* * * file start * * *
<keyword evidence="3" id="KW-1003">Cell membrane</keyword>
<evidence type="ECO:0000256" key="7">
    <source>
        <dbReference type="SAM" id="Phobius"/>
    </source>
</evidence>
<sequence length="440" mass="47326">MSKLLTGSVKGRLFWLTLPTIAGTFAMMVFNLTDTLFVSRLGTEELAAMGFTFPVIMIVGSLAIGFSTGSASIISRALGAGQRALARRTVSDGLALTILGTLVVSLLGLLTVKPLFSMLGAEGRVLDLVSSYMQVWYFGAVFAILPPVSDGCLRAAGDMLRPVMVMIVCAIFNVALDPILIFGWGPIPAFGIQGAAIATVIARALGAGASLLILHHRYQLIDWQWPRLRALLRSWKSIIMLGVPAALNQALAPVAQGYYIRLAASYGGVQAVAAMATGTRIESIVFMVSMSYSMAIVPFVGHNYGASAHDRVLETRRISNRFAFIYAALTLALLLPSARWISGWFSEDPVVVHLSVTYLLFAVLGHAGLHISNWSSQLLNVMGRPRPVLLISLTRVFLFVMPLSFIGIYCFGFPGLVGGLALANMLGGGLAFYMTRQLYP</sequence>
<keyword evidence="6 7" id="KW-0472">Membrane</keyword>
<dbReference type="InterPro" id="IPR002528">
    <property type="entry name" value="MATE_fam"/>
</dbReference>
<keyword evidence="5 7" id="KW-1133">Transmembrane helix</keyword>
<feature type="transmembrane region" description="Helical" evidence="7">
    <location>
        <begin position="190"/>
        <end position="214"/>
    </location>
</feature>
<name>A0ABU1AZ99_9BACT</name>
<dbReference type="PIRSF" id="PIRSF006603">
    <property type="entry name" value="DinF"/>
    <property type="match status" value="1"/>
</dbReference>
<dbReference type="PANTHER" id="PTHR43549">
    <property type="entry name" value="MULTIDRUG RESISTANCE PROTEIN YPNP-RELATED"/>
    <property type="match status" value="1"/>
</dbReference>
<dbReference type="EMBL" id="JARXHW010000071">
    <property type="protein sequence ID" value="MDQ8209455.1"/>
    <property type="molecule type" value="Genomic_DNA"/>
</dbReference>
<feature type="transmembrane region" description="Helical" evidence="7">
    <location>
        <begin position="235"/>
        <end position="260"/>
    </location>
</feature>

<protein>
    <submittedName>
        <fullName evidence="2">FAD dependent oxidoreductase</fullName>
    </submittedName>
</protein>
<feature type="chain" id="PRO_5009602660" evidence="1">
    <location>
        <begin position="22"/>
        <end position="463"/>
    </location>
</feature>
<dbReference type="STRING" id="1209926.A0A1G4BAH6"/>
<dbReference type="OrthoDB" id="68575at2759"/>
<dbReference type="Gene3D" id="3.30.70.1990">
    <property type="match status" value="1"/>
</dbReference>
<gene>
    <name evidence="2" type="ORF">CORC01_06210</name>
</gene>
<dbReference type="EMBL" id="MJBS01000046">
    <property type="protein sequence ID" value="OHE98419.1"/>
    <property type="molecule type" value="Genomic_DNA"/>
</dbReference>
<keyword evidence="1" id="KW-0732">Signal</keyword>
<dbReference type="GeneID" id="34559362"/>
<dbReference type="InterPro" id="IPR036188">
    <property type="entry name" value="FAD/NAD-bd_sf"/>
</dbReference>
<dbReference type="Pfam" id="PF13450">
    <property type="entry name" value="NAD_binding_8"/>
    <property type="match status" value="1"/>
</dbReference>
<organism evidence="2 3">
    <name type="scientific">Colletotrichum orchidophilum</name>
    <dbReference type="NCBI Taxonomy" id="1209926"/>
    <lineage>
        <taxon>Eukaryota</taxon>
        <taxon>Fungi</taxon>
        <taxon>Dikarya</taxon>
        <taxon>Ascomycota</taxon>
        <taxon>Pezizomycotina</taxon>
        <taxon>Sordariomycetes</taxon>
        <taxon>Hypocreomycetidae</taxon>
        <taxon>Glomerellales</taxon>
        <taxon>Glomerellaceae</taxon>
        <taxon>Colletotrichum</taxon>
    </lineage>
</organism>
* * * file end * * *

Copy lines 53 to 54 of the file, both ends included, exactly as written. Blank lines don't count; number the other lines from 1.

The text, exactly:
</dbReference>
<gene>